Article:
- Europe tends to consider dual licensing as “fake Open Source”. That quote alone, coming from a prominent guy from the French Public IT sector, made my day.
- The sales model in Europe is heavily driven by VARs and SIs. Yours truly is not surprised, as that’s the very reason for giving birth to Sourcesense, but it was good to see our business model validated and blessed throughout the event.
Fabrizio, a true European despite his brand new US passport, adds some interesting comments, noting how you need to be in the US if you want to create a successful software company, so much that a number of Europeans actually crossed the Ocean and went to the valley. Can’t argue with that, but at least now we know the reasons why, and it’s probably a good time to ask ourselves if software companies are the way to go anyways. It has been pointed out at the event how the VC model helps building product-oriented businesses in the US, yet what I’m questioning with my European hat on is whether the venture attitude is building value for customers: yes, it’s a rhetoric question as you should know by now that my answer is no. Finally, I won’t miss to address in a future post the objection from Fabrizio about the “services don’t scale” mantra (should you unsubscribe now, know that the answer is they do scale, and they scale sustainably).
This Think Tank wrap-up wouldn’t be complete without noting how I had a wonderful time in Paris, and how it’s hard to give enough kudos points to Andrew Aitken of Olliance and Alexandre and Celine Zapolsky from our fellow colleagues of Linagora. Needless to say, I’m looking forward to meet all the Think Tank folks in Napa next year. And you should be there as well.
Previously, on Sustainable software:
Making money on software alone is going to be increasingly hard as real world economics kick in. Open Source keeps on gaining momentum per se, yet Commercial Open Source doesn’t seem to go beyond mimicking traditional license-based business models with some Open Source frosting, proving it is not sustainable in the long run. Commercial Open Source is an accidental oxymoron.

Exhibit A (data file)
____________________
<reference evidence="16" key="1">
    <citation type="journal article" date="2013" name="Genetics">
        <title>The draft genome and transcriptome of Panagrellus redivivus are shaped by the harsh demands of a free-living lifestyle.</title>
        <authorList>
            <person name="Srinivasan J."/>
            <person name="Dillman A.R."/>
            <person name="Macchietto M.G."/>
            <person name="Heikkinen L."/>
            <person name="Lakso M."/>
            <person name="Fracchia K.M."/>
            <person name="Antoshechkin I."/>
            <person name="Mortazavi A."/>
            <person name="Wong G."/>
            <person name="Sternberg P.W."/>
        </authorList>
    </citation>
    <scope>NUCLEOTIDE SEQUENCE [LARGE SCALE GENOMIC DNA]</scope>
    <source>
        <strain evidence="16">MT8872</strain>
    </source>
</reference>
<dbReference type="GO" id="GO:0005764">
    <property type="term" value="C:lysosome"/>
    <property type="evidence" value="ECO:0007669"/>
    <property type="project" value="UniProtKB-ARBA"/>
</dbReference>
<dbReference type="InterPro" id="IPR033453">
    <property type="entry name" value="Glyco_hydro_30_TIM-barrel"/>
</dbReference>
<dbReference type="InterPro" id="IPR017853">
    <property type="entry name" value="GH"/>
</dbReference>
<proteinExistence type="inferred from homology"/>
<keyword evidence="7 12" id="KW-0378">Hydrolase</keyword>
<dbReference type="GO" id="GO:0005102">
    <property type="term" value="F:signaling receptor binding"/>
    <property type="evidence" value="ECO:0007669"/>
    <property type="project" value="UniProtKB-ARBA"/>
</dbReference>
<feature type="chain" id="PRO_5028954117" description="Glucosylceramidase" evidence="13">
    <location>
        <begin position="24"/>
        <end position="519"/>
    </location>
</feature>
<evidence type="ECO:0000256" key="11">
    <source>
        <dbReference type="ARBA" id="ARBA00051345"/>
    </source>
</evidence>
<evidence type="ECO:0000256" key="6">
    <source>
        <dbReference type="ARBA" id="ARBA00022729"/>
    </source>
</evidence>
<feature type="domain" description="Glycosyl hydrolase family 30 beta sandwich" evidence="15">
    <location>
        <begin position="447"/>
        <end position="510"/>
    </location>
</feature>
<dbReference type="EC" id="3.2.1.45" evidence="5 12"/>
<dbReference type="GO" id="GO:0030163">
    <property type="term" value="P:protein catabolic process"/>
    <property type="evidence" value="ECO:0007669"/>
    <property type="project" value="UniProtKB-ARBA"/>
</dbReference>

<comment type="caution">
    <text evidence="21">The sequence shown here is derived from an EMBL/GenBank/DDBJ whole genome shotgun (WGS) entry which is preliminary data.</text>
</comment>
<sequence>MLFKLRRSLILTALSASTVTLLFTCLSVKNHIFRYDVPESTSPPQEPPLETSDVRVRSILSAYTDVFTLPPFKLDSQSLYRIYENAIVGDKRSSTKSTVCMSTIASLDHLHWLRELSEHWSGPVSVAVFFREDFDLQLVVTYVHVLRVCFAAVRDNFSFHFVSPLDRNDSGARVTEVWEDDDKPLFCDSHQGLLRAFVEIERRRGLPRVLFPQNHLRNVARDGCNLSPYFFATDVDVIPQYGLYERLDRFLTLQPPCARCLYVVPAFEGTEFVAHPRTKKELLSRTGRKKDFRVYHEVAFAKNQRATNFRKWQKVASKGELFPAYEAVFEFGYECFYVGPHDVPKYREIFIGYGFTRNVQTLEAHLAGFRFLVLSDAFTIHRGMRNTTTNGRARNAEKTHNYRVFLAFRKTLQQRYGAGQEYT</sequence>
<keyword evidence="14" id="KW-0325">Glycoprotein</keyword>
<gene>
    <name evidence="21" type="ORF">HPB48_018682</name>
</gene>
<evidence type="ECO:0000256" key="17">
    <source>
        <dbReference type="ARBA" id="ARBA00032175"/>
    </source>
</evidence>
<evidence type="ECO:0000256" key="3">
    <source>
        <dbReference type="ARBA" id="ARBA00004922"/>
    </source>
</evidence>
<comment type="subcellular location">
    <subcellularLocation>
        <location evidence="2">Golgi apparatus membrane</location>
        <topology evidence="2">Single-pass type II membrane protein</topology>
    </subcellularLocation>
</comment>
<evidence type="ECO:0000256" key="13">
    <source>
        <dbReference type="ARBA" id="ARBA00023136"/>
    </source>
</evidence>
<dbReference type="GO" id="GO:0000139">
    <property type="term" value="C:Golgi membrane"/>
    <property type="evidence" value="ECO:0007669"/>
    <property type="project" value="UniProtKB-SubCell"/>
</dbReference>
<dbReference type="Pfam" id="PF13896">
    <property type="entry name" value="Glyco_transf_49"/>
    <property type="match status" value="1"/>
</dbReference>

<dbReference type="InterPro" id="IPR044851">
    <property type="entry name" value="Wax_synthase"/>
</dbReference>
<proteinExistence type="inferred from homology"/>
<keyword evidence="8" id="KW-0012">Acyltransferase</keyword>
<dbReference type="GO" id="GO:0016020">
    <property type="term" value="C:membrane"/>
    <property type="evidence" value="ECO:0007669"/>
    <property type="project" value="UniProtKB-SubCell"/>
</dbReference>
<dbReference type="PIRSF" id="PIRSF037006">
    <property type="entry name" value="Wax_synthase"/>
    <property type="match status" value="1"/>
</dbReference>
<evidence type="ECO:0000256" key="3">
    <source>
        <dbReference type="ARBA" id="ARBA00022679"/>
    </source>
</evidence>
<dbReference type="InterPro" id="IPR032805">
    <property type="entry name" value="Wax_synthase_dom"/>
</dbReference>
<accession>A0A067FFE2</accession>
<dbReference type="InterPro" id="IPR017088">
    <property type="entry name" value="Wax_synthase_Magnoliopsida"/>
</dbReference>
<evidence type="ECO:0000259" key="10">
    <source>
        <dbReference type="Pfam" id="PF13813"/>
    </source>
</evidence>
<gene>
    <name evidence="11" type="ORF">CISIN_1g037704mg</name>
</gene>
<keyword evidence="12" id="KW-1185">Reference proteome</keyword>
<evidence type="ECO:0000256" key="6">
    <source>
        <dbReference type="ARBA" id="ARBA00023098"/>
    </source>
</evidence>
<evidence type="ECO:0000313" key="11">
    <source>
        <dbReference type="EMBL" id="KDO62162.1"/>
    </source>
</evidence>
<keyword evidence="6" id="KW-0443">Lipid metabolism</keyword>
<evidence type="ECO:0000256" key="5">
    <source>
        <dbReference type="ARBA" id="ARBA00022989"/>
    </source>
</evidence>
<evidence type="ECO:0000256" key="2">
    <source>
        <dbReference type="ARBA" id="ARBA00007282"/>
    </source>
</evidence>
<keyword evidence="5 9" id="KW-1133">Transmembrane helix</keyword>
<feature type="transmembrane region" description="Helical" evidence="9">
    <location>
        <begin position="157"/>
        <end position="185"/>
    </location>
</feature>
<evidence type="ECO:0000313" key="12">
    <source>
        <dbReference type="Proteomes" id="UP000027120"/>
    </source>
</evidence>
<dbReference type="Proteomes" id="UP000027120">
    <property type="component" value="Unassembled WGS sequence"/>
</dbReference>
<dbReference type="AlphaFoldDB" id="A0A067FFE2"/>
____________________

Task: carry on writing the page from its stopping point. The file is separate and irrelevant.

When I was a student I did my share of summer jobs, mostly by helping a bookshop with a summer booth by the beach. On a very hot summer my employers thought they had the great idea of selling books by the kilogram: I was given a huge kiosk with lots of remainders, a scale and a couple of banners prominently showing we were going nuts.
The first week, we were novelty, I had serious problems keeping up with the frenzy and the owner was walking on sunshine. A week later the business dried up, we barely survived the summer season and my employer was spending revenues on anti-acid: customers realized that it was still just books, and we didn’t consider how motivating people to buy bulk quantities didn’t quite fit with tourists looking for the casual book and not exactly fancying heavy shopping bags on their evening stroll. People found out they were getting a better deal from the booth next to ours who was still going old school, who happened to have a better choice of titles and who consistently kicked our backside night after night: can you say fundamentals?